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Hoffmann, R. A wiki for the life sciences where authorship matters. Nature Genetics (2008)

Hexose phosphorylation and the putative calcium channel component Mid1p are required for the hexose-induced transient elevation of cytosolic calcium response in Saccharomyces cerevisiae.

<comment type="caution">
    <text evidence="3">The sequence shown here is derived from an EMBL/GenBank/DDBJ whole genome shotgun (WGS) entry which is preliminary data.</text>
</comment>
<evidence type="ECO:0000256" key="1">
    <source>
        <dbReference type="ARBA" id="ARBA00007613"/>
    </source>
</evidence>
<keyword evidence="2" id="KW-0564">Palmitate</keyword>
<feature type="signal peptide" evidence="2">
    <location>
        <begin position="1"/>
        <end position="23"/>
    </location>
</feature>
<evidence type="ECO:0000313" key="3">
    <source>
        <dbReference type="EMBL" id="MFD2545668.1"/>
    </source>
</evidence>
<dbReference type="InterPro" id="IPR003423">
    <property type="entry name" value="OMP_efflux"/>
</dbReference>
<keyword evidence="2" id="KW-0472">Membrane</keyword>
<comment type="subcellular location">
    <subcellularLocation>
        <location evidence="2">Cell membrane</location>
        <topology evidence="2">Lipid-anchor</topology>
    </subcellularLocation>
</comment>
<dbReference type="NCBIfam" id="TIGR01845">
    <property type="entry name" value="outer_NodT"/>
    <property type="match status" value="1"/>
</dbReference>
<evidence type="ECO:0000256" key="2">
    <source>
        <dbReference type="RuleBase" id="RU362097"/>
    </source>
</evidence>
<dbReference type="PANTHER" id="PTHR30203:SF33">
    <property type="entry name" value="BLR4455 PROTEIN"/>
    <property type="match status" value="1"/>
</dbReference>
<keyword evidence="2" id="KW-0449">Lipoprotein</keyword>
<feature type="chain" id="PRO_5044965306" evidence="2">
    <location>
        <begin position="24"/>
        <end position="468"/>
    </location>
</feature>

Saccharomyces cerevisiae responds to environ-mental stimuli such as an exposure to pheromone or to hexoses after carbon source limitation with a transient elevation of cytosolic calcium (TECC) response. In this study, we examined whether hexose transport and phosphorylation are necessary for the TECC response. We found that a mutant strain lacking most of the known hexose transporters was unable to carry out the TECC response when exposed to glucose. A mutant strain that lacked the ability to phosphorylate glucose was unable to respond to glucose addition, but displayed a normal TECC response after the addition of galactose. These results indicate that hexose uptake and phosphorylation are required to trigger the hexose-induced TECC response. We also found that the TECC response was significantly smaller than normal when the level of environmental calcium was reduced, and was abolished in a mid1 mutant that lacked a subunit of the high-affinity calcium channel of the yeast plasma membrane. These results indicate that most or all of the TECC response is mediated by an influx of calcium from the extracellular space. Our results indicate that this transient increase in plasma membrane calcium permeability may be linked to the accumulation of Glc-1-P (or a related glucose metabolite) in yeast.[1]


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